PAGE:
Last Friday evening, the Detroit Symphony Orchestra presented the world premiere of a new work titled, “Detroit '67 for Choir and Orchestra.”

The piece marks the 50th anniversary of those five days in July 1967 when 43 people died and nearly 1,200 were injured – the civil unrest that changed Detroit in ways that we are still facing today. 

Stateside 3.8.2017

Mar 8, 2017

Today, we learn why ready, able, diverse women are so often passed over for leadership roles. And, we hear why Lansing lobbyists just broke another spending record. We also look back in history, to when two runaway slaves crossed from Detroit to Canada, paving the way to freedom for thousands.

Courtesty of SEEKING MICHIGAN OF THE MICHIGAN HISTORY CENTER

All Thornton and his wife Lucie Blackburn wanted was freedom when they came to Detroit in 1831. The African-American couple came to what was then still Michigan territory to escape the inhumane, but legal institution of slavery in Kentucky.

Little did the couple know, but their escape to Detroit was just a prelude to a bigger story; a story that would impact tens of thousands in the future.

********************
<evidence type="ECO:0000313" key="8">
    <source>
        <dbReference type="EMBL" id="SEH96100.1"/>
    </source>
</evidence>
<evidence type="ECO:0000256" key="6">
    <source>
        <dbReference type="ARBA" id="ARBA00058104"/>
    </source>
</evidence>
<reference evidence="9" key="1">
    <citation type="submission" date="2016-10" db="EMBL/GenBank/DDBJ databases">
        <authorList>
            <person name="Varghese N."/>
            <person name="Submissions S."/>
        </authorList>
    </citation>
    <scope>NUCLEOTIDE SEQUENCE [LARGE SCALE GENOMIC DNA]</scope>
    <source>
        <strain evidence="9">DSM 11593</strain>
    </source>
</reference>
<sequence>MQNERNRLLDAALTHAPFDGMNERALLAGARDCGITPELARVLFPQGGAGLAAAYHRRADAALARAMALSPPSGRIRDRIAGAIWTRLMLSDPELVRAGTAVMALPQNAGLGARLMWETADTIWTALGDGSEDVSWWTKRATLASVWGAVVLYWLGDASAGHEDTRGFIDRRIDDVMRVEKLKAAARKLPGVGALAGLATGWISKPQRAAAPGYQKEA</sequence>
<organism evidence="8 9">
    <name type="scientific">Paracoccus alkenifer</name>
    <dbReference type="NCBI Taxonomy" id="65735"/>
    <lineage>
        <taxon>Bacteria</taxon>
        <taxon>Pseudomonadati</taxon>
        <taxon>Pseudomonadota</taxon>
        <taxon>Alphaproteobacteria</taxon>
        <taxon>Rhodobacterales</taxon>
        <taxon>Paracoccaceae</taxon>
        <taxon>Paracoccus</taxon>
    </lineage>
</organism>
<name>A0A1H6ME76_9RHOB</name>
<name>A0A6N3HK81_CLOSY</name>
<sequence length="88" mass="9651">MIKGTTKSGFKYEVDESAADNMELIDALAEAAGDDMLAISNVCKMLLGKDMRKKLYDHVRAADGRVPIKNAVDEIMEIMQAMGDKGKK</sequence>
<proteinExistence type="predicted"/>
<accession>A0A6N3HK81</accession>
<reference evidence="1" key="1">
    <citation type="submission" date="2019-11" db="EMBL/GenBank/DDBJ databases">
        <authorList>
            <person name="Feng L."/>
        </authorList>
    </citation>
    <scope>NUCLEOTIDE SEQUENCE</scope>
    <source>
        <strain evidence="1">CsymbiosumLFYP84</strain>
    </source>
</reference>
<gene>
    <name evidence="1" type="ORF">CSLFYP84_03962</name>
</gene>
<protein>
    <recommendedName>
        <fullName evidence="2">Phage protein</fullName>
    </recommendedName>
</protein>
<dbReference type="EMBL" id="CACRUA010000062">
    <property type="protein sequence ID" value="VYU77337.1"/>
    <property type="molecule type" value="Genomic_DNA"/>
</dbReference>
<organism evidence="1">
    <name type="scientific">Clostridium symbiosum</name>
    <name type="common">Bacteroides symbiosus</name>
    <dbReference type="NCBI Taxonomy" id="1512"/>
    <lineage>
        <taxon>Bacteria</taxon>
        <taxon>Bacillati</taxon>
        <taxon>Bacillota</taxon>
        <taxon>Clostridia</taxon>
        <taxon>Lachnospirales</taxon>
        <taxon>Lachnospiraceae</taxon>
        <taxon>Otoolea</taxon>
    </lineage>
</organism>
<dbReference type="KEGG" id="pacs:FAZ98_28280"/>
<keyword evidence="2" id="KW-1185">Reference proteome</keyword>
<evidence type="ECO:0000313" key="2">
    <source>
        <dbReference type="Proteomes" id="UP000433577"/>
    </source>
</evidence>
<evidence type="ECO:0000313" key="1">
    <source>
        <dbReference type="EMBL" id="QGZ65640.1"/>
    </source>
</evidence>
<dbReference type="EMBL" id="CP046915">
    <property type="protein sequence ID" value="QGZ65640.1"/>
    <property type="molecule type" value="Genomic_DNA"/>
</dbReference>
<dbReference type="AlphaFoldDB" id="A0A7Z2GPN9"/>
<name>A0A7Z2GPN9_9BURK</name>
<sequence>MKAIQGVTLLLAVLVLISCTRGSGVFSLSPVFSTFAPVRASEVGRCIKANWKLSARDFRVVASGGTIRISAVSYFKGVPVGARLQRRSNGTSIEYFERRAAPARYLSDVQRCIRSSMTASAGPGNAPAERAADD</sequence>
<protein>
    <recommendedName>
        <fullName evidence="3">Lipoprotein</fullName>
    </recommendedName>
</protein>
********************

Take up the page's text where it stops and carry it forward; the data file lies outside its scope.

Ali Lapetina, Courtesy of Mana Heshmati

What better way to bring people together than through food? That's the idea behind the gastrodiplomacy movement.

Mana Heshmati is bringing gastrodiplomacy to Southeast Michigan with her low-profit start-up Peace Meal Kitchen.

COURTESY OF THE WILLIAMSTON THEATRE

The town of Williamston, in Ingham County, has a population just under four thousand people. Like many Michigan towns of its size, its downtown historic district boasts a variety of retail and dining establishments.

But nestled among the brick storefronts is a somewhat less-familiar sight: an 88-seat black box theater.

Courtesy of Shannon Cohen

Attention businesses and organizations in West Michigan: women of color are more than ready, willing and able to take on leadership roles.

That's the message on this International Women's Day from a study exploring why women of color are so often passed over for leadership roles in Kent and Ottawa Counties.

High winds pushed a large pine tree over onto a house in Ann Arbor.
Andy Thomas

High winds have been punching Michigan squarely in the nose today.

“I was seeing the strongest winds I’ve ever seen in my 35 years as a meteorologist in Michigan today,” said Jeff Masters, a meteorologist with Weather Underground.